The GECAS-IAI partnership to create the 777-300ER freighter conversion has reached the modification stage. The project has important implications about the freighter AND passenger widebody fleets, worldwide.
The planning phase of the programme to create the 777-300ERSF is now complete. The GECAS-IAI partnership is now moving to the point where they will need to cut into the metal of this widebody. Preparations for this stage have been ongoing for nearly a year, and involved numerous test flights and inspections. Yosef Melamed, IAI EVP and General Manager of Aviation Group says:
“The Big Twin is scheduled to be officially inducted into the IAI 777-300ER P2F Line 1 in Tel Aviv to commence the Prototype Conversion towards end of June 2021. This is an exciting milestone for the Big Twin freighter program.”
“The Big Twin” obviously shows where the 777-300ER conversion falls, in the GECAS-IAI partnership’s sphere. IAI is already converting 747-400 aircraft, as well as 767-200/300s and smaller 737-700/800s. The latter are increasingly important, too, and also involve partnerships with GECAS and other lessors. IAI has made conversions for many cargo operators, big and small. Some of the big names are UPS, DHL and Amazon Prime. The latter’s 767 programme was quite substantial, to put it mildly.
The Role of the GECAS-IAI Project
As we have seen previously, a conversion of a 777-300ER is significant for two reasons. Firstly, it creates a freighter that is bigger than the factory Boeing 777-200F. This doesn’t mean it will carry more weight. However, it will carry more volume. Big volumes are what counts, in the post-pandemic e-commerce age. There will always be a role for those special front-opening 747s and An-124s, for sure.
But for most jobs, sheer volume will be key for many, and this is what this GECAS-IAI project will address. Boeing is not a partner in this project. However GECAS and IAI have a licensing agreement with the aircraft manufacturer. Rich Greener, SVP and Manager of GECAS Cargo, explains:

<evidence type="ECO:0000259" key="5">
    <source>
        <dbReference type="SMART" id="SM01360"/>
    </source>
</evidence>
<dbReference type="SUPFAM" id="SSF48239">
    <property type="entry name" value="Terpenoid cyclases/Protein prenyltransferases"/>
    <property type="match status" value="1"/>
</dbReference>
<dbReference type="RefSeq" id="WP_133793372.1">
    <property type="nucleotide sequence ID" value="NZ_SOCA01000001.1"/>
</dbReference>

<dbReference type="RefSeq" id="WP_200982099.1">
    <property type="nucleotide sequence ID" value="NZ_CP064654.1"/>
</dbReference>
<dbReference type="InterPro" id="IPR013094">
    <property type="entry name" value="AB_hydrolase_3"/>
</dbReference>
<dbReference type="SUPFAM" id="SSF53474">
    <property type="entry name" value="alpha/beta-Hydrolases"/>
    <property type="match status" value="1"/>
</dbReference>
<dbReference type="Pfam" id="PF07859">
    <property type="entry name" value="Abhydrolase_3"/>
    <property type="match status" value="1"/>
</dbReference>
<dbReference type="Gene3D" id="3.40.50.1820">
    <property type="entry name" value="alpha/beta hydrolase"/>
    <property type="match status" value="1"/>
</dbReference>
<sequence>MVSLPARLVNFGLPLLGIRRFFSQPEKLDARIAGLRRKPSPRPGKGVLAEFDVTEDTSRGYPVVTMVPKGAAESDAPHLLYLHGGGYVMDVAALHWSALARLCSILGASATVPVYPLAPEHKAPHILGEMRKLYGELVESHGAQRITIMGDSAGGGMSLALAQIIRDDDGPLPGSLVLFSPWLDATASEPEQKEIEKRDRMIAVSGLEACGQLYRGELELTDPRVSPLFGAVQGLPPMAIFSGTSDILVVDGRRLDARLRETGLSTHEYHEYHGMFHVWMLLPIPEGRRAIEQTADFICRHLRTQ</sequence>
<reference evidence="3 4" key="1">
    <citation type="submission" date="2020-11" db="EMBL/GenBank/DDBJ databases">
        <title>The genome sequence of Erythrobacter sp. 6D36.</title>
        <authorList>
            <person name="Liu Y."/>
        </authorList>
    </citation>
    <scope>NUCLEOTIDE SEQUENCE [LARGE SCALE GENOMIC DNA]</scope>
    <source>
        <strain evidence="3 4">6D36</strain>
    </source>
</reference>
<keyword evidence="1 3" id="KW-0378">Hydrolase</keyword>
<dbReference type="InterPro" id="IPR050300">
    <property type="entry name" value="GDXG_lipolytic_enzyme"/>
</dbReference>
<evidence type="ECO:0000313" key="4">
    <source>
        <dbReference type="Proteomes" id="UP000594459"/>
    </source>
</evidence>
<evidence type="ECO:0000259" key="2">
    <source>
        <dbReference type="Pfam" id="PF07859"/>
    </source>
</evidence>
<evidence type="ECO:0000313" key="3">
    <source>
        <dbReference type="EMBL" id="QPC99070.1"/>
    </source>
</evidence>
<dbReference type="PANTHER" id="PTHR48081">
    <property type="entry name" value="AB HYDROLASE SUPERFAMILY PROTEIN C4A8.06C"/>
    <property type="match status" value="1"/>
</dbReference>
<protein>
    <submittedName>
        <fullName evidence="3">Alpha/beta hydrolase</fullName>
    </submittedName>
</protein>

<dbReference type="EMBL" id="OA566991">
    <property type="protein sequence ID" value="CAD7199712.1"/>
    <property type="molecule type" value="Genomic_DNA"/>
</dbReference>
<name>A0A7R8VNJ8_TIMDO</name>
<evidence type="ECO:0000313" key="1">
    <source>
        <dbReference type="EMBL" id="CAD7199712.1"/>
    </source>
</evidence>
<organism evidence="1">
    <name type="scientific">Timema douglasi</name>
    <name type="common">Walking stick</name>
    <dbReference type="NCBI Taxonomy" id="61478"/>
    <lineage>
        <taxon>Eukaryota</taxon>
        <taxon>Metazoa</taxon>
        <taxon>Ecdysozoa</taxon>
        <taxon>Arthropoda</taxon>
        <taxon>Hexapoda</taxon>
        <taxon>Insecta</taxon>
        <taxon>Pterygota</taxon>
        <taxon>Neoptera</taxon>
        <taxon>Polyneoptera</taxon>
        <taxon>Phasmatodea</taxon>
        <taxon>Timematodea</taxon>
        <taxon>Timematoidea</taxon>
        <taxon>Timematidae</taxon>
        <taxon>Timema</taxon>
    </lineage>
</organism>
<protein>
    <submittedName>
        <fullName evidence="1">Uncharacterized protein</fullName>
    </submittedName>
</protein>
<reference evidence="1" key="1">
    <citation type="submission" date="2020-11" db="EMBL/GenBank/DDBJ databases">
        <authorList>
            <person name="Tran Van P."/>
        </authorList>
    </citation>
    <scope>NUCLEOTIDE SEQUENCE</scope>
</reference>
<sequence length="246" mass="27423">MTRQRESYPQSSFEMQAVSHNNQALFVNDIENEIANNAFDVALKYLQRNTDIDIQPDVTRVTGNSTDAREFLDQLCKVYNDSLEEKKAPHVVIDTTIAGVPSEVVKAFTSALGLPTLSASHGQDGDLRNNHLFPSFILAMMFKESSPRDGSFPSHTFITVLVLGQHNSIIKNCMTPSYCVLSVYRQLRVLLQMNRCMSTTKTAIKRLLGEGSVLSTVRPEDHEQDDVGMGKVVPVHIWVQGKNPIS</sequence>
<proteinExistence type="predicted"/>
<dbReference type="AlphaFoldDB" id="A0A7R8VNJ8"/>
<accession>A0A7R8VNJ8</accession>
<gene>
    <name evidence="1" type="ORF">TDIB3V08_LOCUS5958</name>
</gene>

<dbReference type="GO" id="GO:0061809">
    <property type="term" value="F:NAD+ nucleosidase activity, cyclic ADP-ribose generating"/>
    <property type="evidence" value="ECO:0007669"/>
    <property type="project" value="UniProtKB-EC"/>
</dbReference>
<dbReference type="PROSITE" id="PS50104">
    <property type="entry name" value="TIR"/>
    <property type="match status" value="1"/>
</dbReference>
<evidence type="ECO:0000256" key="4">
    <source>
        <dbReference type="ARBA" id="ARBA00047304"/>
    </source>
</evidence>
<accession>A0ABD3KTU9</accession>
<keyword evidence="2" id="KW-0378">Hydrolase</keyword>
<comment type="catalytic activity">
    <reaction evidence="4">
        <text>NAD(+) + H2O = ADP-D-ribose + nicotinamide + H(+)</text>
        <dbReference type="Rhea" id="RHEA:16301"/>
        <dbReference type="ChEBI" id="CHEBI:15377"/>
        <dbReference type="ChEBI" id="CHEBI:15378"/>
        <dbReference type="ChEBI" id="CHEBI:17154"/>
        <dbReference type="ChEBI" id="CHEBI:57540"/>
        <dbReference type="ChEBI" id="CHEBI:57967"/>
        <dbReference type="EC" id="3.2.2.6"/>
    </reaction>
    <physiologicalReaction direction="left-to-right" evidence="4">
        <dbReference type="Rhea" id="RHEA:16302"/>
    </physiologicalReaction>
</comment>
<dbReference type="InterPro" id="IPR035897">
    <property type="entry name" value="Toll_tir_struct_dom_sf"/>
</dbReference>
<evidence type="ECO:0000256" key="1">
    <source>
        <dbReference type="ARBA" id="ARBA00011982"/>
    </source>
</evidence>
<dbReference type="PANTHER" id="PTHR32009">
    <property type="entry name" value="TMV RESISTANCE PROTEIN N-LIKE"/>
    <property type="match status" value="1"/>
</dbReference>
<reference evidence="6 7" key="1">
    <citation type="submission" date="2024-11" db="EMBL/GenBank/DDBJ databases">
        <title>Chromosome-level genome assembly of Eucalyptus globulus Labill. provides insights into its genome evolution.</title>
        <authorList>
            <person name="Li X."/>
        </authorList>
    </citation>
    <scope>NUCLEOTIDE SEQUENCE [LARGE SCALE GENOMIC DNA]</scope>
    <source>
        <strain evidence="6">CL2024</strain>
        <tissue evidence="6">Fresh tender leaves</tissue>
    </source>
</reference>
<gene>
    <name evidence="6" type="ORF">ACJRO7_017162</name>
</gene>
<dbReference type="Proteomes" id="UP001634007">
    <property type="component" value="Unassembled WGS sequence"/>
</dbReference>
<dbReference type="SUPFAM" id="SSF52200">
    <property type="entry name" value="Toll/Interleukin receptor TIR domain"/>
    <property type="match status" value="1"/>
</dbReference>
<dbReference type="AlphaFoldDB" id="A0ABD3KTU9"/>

“We’ve begun executing on the dedicated freighter design developed by the IAI and GECAS Cargo team towards manufacturing the kits, and the actual conversion phase under a licensing from Boeing.”
The GECAS-IAI partners had expected the planning phase of the project to take another six months. This phase is important, to ensure that the Supplemental Type Certificate (STC) for the conversion goes without hitch. The programme has now completed the Critical Design Review (CDR) and design freeze of the 777-300ERSF aircraft. We have also seen another 777-300ER conversion program, that is still in the design stage.
GECAS-IAI’s planning for the conversion was a lengthy process. It includes a cargo door on the main deck, a freighter interior, window plugs, a modified rest compartment for the crew, a reinforced fuselage and all-new floor (for the increased weight), a 9G cargo barrier and a powered cargo loading system. Yes, these conversions are way more than just the addition of a nice, big door for cargo.
Aircraft And Market Prospects
The prototype aircraft in this GECAS-IAI project is a Boeing 777-36N(ER), MSN 32789. It started life just over 16 years ago, spending all this time in the hands of Emirates. The owner and lessor was (surprise!) GECAS. Emirates withdrew it from service on the second of February last year. Then in April the partners selected it for conversion, but the aircraft spent the next few months flying to different facilities in the US. GECAS-IAI say these were necessary test flights, relating to the planning phase. The project’s launch customer, that will eventually receive this aircraft, is Kalitta Air.
GECAS is a leasing company. They have a number of customer airlines whose leases of 777-300ER jets will expire over the next few years. This is the second of the two reasons for this project that we alluded to, further up. GECAS also have cargo airline customers, that will be looking for newer jets, when current leases of freighters expire. Giving these jets a new lease of life (pun not intended) benefits both passenger and cargo airlines. And this GECAS-IAI partnership is providing a link in this supply chain!
“By leveraging our fleet of passenger aircraft to provide freighter conversion feedstock, we’re delivering on our strategy to meet the need for replacement of retiring freighters and increased demand for dedicated cargo capacity. We see the Big Twin meeting requirements of the air cargo industry for the next 20 years, so entering this next phase is thrilling.”